In the end, Peralta had both of the game's RBIs with a fifth-inning double to go along with eight scoreless innings pitched to hand the Reds a 2-0 loss. The teams have split the first two games of a four-game series.
"It was a very, very well-pitched game," Reds manager Bryan Price said. "Peralta just didn't give us anything to get excited about offensively. We didn't have multiple innings with multiple runners. He just kept us at bay."
It was already the fourth time this season that the Reds were shut out, and also the fifth time they've lost a game when the pitching staff allowed two or fewer runs.
Leake worked eight solid innings himself and, besides the two runs, gave up seven hits and two walks with five strikeouts.
The Reds were 0-for-8 with runners in scoring position while the Brewers were 1-for-7. Of course, that one clutch hit came from their pitcher.
"What can you say about guys going out there and pitching eight innings?" Price said. "You pitch eight innings, it's typically a good performance after that. That was two runs. It's unfortunate because the pitcher hit the double that scored the runs. However, in the end, those guys are dangerous too, especially as we know how Mike swings the bat."
Leake retired his first nine batters in a row before Carlos Gomez started the fourth inning by reaching on a single to shortstop, and then advancing on Zack Cozart's throwing error. It was Cozart's first error of the season.
A double play got Leake out of the fourth inning, but a two-out double by Peralta to right field on a first-pitch fastball in the top of the fifth scored Lyle Overbay and Jean Segura.
"It was probably not the best pitch, the first pitch to him," said Leake, who is 2-3 with a 3.53 ERA in six starts. "Just because you know pitchers like to hack. I still threw pretty good and had great defense behind me."
That would be all Milwaukee, and Peralta, needed against the Reds.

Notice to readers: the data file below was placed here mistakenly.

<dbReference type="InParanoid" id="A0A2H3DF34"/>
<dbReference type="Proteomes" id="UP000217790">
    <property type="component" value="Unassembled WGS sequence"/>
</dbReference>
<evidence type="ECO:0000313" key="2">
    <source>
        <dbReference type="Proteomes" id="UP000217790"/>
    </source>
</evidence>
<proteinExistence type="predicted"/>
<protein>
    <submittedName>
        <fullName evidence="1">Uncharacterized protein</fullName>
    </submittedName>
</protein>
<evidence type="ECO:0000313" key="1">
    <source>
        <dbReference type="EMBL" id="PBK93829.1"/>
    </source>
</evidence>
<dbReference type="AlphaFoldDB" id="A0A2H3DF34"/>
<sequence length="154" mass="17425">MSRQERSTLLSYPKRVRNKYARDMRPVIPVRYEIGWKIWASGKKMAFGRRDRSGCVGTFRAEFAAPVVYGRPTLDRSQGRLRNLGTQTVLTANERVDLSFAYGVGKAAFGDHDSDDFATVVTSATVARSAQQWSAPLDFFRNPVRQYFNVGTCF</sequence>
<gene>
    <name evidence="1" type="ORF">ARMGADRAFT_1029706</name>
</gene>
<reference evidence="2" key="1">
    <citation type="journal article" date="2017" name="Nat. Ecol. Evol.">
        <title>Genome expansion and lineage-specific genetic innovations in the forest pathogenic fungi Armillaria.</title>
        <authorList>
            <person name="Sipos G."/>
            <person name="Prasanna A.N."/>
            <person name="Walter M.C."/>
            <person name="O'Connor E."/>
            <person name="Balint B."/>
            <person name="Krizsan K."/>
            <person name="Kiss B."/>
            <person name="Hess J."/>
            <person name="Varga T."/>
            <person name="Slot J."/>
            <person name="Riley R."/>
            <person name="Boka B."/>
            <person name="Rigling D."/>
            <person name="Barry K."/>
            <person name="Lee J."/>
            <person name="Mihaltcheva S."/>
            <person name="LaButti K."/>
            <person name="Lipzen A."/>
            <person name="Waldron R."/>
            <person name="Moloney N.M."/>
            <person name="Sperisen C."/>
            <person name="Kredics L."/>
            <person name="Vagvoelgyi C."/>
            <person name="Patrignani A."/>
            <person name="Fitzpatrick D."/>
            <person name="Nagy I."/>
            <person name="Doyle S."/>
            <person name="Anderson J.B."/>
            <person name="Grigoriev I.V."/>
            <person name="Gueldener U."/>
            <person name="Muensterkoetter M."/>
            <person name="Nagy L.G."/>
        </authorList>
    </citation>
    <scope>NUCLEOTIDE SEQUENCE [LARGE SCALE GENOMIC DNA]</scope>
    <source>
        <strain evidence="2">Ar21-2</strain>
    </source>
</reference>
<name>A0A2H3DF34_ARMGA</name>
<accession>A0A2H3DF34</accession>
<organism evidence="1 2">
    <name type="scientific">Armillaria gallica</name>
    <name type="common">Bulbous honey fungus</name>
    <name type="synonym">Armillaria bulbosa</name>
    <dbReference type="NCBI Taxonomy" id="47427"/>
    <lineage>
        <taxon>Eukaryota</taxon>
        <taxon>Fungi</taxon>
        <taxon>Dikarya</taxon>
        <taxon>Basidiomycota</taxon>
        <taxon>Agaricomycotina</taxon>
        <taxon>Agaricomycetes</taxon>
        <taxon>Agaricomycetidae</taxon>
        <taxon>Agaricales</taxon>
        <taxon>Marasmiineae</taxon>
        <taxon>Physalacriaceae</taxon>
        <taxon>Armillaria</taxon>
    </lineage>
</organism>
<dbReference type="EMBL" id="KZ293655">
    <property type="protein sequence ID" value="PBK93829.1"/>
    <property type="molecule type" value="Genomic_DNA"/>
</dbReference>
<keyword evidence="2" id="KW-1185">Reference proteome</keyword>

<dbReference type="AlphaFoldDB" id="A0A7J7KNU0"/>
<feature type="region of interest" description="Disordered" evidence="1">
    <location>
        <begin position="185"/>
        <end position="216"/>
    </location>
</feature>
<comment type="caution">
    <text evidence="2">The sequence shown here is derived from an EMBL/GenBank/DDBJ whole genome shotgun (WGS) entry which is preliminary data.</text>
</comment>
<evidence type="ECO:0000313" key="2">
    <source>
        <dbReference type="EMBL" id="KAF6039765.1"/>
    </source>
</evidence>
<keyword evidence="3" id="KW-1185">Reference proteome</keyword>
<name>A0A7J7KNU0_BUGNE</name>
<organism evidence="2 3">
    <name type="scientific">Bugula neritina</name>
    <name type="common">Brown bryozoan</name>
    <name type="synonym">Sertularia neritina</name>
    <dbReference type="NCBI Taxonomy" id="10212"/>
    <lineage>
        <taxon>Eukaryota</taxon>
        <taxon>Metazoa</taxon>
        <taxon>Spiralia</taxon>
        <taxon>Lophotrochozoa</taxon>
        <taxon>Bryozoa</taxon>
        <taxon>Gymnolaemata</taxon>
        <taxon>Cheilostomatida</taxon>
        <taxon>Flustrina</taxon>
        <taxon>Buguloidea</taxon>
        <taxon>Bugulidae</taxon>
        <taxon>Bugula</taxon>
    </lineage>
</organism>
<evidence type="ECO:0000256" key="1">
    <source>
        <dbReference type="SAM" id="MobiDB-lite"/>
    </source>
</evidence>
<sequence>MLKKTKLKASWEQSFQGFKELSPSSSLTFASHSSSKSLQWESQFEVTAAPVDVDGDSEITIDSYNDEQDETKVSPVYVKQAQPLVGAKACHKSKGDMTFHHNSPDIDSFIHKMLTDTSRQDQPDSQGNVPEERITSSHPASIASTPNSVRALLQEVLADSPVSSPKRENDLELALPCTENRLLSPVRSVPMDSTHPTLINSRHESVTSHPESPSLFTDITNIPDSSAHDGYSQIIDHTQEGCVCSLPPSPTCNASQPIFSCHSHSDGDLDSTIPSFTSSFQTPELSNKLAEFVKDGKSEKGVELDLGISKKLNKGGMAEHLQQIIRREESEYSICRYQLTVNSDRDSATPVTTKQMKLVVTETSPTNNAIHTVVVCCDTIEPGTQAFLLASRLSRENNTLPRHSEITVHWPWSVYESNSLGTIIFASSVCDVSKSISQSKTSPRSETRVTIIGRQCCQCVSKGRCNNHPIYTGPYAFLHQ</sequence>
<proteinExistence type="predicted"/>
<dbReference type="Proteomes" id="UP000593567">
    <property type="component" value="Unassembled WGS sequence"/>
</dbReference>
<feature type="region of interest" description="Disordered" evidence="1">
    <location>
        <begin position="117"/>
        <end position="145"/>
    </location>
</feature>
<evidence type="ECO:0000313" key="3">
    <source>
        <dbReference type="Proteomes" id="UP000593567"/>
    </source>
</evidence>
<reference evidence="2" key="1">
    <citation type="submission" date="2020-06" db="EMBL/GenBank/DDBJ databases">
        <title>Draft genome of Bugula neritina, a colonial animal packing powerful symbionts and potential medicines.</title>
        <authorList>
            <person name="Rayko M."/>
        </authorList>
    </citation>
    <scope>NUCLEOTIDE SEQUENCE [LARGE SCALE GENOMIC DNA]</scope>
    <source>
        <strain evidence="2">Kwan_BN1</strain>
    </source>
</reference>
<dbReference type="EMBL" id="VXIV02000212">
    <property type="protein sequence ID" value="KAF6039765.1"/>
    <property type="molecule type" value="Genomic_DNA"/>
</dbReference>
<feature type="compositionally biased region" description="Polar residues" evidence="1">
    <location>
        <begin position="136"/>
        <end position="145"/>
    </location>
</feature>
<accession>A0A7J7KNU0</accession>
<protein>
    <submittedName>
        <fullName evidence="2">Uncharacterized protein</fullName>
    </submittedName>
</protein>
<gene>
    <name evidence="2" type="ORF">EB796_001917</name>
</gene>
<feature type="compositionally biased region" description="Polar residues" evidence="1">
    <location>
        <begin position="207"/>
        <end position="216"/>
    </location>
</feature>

In the bottom of the first inning, Chris Heisey led off with an infield single after a diving stop by third baseman Aramis Ramirez. Joey Votto walked to put two on with no outs, but Frazier grounded to third base for a double play and Jay Bruce struck out for the first of four times on his 0-for-4 night.
Peralta had retired eight in a row until Votto led off the bottom of the fourth inning with a drive to the top of the left-field fence. It was originally ruled a double, but looked like a possible home run. A crew chief review of the play confirmed the original call.
"We saw the same replays they did. It hit off the top of the yellow," Price said. "It has to go over the yellow and out of the ballpark, basically. … They got it right."
Votto was left stranded when Frazier grounded out to shortstop, Bruce struck out and Brayan Pena flied out to left field.
"When it's 0-0, you've got to figure out a way. Maybe I'll bunt it the next time," Frazier said. "Votto got on twice and I had first and second, and second, with nobody out. When you have two opportunities like that, you've got to finish and figure them out."
A two-out walk in the fifth by Ramon Santiago was followed by Leake reaching on Segura's two-base throwing error. Heisey, however, grounded out to end the inning.
Peralta's final hit allowed was Frazier's ground-rule double to right-center field with one out in the sixth. Bruce then struck out for the third time and Pena grounded out to first as Peralta retired his final eight in a row before giving way to closer Francisco Rodriguez, who already has 14 saves on the season.
"He was throwing the hard fastball. It's got movement," Frazier said of Peralta. "You got to be looking away on him but if it is away, it's probably going to come back in. He had a good run on his fastball, 98-plus mph. It's tough to hit sometimes, but at the same time, I had some opportunities. Get the guy over, it's not that hard."